I had some bread with dipping herbs, olive oil, and balsamic vinegar for dinner with a side of garlic-stuffed olives. Some people don’t think that’s a complete meal. Me, either. If I could have, I would have made some fresh mozzarella. Some people still don’t think that’s a complete meal. Luckily for some people, there were leftovers.

I checked on my newly-discovered giant patch of wild blackberries while I was wandering. You can just barely see the fruit beginning to form out of the dead blossoms. I’m keeping a close eye on ’em.

They’re pretty good at doing nothing while still doing all they need to do. Maybe I can learn something.


  1. Granny Trace says:

    :woof: you are toooo funny..I cant stop laughing…glad you had your boots on. 🙂
    Granny Trace

  2. STracer says:

    Our power went out at 5:30 last night (Tuesday) and FabHub was still on a field trip with the school kids so I had the whole evening to myself. I had a pizza in the oven for about 3 minutes when it happened so I just let it stay there for a bit longer than normal, it was pretty much cooked. Then after it quit raining I brought the petunia baskets back to their hanging spots on the porch, went out and pulled weeds, cause “who doesn’t weed after it rains?” HA HA Then I went down and talked to the girls, Tulip and Violet, our Nubian/Boer cross goats. They aren’t cookie trained and not so sure about the dogs who follow me around. I am trying though. And then I sat on the front porch and read a real hardback book until I had to turn around and get the fading light so that I could finish reading the chapter. It was a wonderful quiet evening. I am done with that now, the power can come back on anytime now.

  3. MalagaCove says:

    Your dinner is inspirational! That’s just what we’ll have tonight, if I can find a loaf I won’t feel completely ripped off paying $4 for. It’s supposed to be in the 90s here today, so NO COOKING! :sun:

    Our blackberries aren’t that advanced, just canes so far.

    Thanks for this, it made me smile —


  4. JerseyMom says:

    Our power was out last night too….hmmm… I had Asian pork loin in the crockpot though so we just had to wait for the power to come back to cook the rice. In the meantime we were out in the back woods dragging sticks and logs to the burn pile. We love your kind of dinner and may very well have something a great deal like it tonight. It’s supposed to be nearly 100 today so I’m sure not going to add any heat to my un-airconditioned kitchen!! I think there might still be some stick salami to round it out….for the some people here :eating:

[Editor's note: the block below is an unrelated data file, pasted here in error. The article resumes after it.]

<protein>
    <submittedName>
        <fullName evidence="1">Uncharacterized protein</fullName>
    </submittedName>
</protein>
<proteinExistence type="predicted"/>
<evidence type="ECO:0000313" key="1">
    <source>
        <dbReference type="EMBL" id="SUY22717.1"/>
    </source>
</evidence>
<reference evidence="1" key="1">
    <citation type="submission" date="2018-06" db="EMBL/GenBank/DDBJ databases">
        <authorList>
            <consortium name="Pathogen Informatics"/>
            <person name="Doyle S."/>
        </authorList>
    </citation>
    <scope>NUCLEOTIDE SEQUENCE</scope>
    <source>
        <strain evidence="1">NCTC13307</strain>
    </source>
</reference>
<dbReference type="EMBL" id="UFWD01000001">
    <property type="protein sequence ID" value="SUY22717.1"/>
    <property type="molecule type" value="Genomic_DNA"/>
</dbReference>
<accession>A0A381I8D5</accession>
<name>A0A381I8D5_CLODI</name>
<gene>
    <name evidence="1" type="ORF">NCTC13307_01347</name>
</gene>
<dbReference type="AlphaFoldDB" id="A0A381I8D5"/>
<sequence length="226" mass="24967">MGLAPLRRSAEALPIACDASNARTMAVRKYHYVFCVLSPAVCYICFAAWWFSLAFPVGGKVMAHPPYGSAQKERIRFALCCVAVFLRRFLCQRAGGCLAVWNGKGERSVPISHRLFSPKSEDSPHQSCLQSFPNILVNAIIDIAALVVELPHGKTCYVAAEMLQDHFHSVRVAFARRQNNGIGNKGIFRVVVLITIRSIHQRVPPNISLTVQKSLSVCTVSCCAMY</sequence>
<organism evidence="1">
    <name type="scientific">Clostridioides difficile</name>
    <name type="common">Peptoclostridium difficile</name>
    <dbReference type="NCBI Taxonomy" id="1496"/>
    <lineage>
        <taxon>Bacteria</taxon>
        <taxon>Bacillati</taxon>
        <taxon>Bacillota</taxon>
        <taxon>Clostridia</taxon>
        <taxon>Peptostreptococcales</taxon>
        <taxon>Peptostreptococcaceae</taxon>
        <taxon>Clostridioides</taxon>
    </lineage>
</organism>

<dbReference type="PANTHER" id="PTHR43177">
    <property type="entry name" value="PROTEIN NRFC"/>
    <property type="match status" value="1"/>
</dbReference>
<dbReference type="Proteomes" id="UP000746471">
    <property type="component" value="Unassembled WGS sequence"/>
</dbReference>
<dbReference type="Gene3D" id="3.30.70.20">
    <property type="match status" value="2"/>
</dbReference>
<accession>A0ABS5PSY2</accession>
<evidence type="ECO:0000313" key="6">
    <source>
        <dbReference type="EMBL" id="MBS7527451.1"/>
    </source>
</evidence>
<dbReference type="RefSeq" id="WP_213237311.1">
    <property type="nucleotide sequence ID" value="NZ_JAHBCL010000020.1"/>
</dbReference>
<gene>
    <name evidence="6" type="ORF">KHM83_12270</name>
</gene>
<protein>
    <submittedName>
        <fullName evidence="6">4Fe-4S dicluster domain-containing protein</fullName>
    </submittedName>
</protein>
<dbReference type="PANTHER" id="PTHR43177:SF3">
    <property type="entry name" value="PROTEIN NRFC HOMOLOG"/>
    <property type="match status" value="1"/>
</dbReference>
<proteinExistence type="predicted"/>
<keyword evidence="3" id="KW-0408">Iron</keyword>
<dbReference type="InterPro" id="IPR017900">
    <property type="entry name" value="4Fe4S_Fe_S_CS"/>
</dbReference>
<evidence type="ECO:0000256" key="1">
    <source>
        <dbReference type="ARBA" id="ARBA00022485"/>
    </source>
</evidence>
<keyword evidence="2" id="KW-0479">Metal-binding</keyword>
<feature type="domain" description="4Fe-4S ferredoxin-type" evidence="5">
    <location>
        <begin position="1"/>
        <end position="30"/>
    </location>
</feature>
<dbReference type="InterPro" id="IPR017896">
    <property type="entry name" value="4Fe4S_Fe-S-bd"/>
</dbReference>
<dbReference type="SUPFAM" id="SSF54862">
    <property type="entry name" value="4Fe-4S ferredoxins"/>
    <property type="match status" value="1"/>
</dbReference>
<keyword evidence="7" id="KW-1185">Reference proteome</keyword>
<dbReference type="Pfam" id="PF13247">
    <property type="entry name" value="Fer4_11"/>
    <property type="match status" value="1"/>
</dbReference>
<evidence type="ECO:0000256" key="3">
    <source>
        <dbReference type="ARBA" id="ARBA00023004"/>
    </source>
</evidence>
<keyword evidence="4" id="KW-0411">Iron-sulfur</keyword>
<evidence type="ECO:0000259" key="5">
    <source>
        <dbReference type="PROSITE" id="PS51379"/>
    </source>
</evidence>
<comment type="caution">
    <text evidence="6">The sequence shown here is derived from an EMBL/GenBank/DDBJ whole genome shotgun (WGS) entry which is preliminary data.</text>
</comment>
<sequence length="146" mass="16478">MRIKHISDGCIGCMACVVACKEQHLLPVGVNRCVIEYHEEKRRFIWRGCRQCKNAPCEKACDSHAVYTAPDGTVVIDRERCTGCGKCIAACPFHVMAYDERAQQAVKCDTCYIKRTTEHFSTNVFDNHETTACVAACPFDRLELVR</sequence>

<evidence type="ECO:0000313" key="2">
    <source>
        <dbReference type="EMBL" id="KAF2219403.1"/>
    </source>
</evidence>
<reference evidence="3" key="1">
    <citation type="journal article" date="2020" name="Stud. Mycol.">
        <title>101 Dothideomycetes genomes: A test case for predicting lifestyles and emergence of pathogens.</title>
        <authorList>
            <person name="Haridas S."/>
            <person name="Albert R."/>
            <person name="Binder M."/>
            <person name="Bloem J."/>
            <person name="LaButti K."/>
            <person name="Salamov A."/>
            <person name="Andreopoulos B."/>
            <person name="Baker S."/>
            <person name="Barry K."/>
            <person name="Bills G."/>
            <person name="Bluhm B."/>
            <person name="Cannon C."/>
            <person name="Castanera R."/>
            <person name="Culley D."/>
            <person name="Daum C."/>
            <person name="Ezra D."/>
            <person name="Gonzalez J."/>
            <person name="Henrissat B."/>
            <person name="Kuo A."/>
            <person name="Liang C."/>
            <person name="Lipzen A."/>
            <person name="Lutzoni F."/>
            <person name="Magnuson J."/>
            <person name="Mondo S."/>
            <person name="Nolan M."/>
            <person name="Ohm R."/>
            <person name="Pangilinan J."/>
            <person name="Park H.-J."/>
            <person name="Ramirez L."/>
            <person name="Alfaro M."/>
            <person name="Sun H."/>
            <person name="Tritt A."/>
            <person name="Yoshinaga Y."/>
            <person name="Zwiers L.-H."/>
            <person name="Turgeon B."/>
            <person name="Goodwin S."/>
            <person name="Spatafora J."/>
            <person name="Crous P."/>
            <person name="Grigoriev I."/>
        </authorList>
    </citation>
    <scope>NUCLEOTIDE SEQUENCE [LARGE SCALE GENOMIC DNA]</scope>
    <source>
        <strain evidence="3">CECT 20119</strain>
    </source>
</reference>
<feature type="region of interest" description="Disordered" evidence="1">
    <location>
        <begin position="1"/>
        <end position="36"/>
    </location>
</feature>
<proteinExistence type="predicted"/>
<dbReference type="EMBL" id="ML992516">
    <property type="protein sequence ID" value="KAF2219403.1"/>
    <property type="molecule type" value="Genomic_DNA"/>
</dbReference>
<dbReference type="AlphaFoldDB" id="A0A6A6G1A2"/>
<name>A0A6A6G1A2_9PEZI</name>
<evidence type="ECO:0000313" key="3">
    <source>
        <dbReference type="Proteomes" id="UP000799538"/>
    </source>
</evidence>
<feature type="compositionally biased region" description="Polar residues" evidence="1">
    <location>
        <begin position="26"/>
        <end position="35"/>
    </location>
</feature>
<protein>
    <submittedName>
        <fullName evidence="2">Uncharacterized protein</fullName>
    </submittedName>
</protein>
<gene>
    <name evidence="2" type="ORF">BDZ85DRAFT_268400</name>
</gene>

5. mamajoseph says:

    Sometimes it’s a gift when the power goes out. So many things that you can’t do…no laundry, no baking…

  6. jbowyer01 says:

    My dear husband gets irritated with me because I am unable to sit still and do nothing. Theres just so much to do and so little time. Does anyone know how to stretch twentyfour hours into say twentysix?

  7. ncastlen says:

    LOL @ “Some people don’t think that’s a complete meal.” “Some people” at my house feel the same way when I suggest having a bowl of fruit or a grilled cheese sandwich for supper.

    Regarding not being able to do nothing: I’m often mystified when I hear people discussing all the different t.v. shows they watch because all I can think is “WHEN DO THEY HAVE TIME??” There’s so much to do when I get home from work I’m lucky if I see 15 minutes of the local news every evening. And I don’t even have a farm!

  8. Zusiqu says:


    You happened to be pantless, chasing animals around AND 52 was nearby and able to assist? Did you just let a little detail slip out by accident?

  9. Zusiqu says:

    The above comment was just meant as a silly tease, BTW.

  10. cabynfevr says:

    You made me tired reading about all you did while doing nothing! lol

  11. yvonnem says:

    Girl, that dream sounds like something I would dream…crazy stuff. You’ve been so busy lately, I certainly hope you were able to sit in the creek with several glasses of wine today. It’s too hot for anything else! :sun:

  12. TinaBell says:

    Won-Der-Ful! This post reads like a phone call from a friend. Do you ever think about how many people that you’ve never met, and may never meet, read your words and feel a kinship with you? All these strangers reading the details you share about your life; strangers, yet intimately so. Kinda blows MY mind, so I wondered how YOU think about it?
    I truly enjoyed this post! Signed, A Stranger-Friend! 🙂

  13. TinaBell says:


  14. Glenda says:

    Keeping a steer around for fattening can also tell you if BP is in heat. Any bovine creature will try to mount a cow in heat, even her daughter. If you are suspicious let her in with Glory B and watch for mounting attempts.